Data from the Women’s Health Initiative, however, indicate a modest cardiovascular risk associated with calcium supplements with or without vitamin D (BMJ, April 19, 2011).
A prior analysis in BMJ (July 29, 2010) of 15 trials and more than 8,000 participants concluded:
“Calcium supplements (without coadministered vitamin D) are associated with an increased risk of myocardial infarction [heart attack]. As calcium supplements are widely used these modest increases in risk of cardiovascular disease might translate into a large burden of disease in the population. A reassessment of the role of calcium supplements in the management of osteoporosis is warranted.”
People’s Pharmacy Perspective:
Calcium side effects such as constipation are not considered worrisome. But our readers beg to differ. One shared this story:
“I know the desperation some of your readers feel about constipation because I suffered the same problem for years. Those who haven’t experienced this problem have no idea of its severity.
“I tried increasing fiber and fluids to no avail. I became convinced that the constipation was related to my medication. Over a period of time, by the process of trial and error, I narrowed it down to a calcium supplement I had been taking for years.
“I haven’t taken any calcium since then, and I haven’t had the problem either. I hope this information will help someone else.”
E.N. shared a similar story:
“Had the same problem. I was taking Tums for the calcium for about 2 years. I also took magnesium daily along with cooked greens and apples and bran type cereal daily. Made no difference. The calcium overcame all that and I came very close to having an impacted bowel. I stopped the Tums….have not had the problem since.”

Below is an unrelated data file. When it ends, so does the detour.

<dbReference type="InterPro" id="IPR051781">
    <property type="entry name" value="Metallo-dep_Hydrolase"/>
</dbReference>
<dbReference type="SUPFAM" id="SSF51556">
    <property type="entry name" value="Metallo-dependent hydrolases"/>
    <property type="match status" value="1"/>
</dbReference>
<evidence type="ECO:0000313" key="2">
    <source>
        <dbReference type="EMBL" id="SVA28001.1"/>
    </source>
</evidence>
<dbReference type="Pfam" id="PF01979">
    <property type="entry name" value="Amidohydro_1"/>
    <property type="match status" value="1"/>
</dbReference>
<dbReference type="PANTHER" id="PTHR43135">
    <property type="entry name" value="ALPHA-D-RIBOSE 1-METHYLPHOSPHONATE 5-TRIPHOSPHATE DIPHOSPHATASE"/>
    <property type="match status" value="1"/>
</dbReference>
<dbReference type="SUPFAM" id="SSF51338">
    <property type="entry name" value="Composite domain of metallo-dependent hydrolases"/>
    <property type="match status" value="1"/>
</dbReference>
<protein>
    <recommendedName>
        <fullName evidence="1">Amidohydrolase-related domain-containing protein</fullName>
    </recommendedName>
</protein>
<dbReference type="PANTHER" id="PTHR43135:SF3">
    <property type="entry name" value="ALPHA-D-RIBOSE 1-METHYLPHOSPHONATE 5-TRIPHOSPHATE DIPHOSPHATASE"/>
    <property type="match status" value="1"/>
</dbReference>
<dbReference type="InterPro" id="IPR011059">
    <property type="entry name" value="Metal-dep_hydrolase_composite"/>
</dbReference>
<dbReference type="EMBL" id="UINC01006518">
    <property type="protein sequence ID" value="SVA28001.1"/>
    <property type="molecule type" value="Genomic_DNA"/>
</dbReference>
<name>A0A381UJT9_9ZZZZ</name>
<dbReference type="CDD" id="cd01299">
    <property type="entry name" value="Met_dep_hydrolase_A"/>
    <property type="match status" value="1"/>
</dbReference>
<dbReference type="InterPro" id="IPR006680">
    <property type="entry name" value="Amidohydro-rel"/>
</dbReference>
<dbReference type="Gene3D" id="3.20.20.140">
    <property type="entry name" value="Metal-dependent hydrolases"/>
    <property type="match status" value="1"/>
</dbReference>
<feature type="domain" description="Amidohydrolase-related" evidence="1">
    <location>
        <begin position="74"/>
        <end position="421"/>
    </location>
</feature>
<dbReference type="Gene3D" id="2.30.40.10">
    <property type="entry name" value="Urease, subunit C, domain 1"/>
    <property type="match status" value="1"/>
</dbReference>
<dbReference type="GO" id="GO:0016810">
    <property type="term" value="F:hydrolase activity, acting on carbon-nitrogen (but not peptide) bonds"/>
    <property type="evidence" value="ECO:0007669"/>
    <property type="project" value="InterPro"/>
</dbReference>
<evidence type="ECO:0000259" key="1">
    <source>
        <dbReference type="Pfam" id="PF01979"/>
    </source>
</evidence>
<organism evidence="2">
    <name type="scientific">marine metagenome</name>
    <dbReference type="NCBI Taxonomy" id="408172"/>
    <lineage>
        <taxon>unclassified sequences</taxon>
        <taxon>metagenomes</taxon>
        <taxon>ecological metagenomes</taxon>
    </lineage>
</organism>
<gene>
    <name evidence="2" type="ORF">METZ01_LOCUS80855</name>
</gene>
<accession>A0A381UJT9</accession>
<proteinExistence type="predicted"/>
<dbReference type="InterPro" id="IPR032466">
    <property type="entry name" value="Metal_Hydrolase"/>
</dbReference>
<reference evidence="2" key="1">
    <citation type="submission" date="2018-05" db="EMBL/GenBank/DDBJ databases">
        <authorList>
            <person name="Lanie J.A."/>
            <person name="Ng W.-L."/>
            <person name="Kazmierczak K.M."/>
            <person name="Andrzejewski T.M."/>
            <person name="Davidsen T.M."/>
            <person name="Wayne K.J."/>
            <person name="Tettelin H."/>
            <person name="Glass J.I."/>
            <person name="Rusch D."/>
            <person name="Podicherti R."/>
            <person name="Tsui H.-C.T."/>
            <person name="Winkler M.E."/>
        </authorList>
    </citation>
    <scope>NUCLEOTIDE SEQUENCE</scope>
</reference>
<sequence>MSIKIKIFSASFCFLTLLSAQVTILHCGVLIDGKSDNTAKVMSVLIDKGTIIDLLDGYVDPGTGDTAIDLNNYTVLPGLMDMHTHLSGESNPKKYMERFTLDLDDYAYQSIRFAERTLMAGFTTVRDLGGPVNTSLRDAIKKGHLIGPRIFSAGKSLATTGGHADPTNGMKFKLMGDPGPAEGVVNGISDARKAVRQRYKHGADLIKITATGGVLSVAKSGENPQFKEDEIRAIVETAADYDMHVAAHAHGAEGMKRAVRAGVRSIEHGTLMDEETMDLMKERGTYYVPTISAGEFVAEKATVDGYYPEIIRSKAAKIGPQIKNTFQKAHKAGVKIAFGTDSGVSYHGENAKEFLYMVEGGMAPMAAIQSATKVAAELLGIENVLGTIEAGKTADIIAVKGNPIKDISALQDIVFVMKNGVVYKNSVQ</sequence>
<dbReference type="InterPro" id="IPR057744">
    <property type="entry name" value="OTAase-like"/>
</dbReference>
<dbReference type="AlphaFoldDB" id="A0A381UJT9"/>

More Serious Calcium Side Effects:
Now that we have data about calcium supplementation and colon polyps and vascular complications, we may want to rethink the reflex recommendation that everyone over 51 should be taking a calcium supplement.
Perhaps calcium supplements are not a great back-up plan to make up for inadequate dietary intake. Instead, people may need to concentrate on getting calcium from their food choices. So far no one has linked constipation, polyps or heart attacks to foods containing calcium.
What Foods are High in Calcium?
While everyone knows that milk is a good source of calcium, many older people don’t drink milk. They might consider yogurt, mozzarella or Cheddar cheese, or they might turn to tofu, turnip greens, collards, kale or bok choy.
Canned salmon or sardines, with the bones, are also good food sources of calcium and provide some vitamin D as well. Soybeans, white beans, sesame seeds and almonds can also help supply dietary calcium.
With careful attention to menu planning, people can be confident they are getting the calcium they need. They won’t have to run even modest risks of colon polyps or calcified plaque from taking calcium pills.
Want to learn more about other ways to prevent osteoporosis and fractures? Our radio show # 752 titled Bone Vitality is free. It features Walter Willett, MD, DrPH, one of the world’s foremost nutrition experts and epidemiologists. He is at Harvard’s School of Public Health. The MP3 download is FREE! Do not be confused by the $9.99 price for the CD. Where it says Choose CD or MP3 Version click on the downward arrow to select the FREE MP3 version. The price turns to $0.00 instantly.
Another freebie that is worth listening to is more recent. Show # 1093 is titled “How to Keep your Bones Strong.” It too is free. You can stream the audio by just clicking on the green arrow at in the black box at the top of the page or select the free MP3 version at the bottom of this page.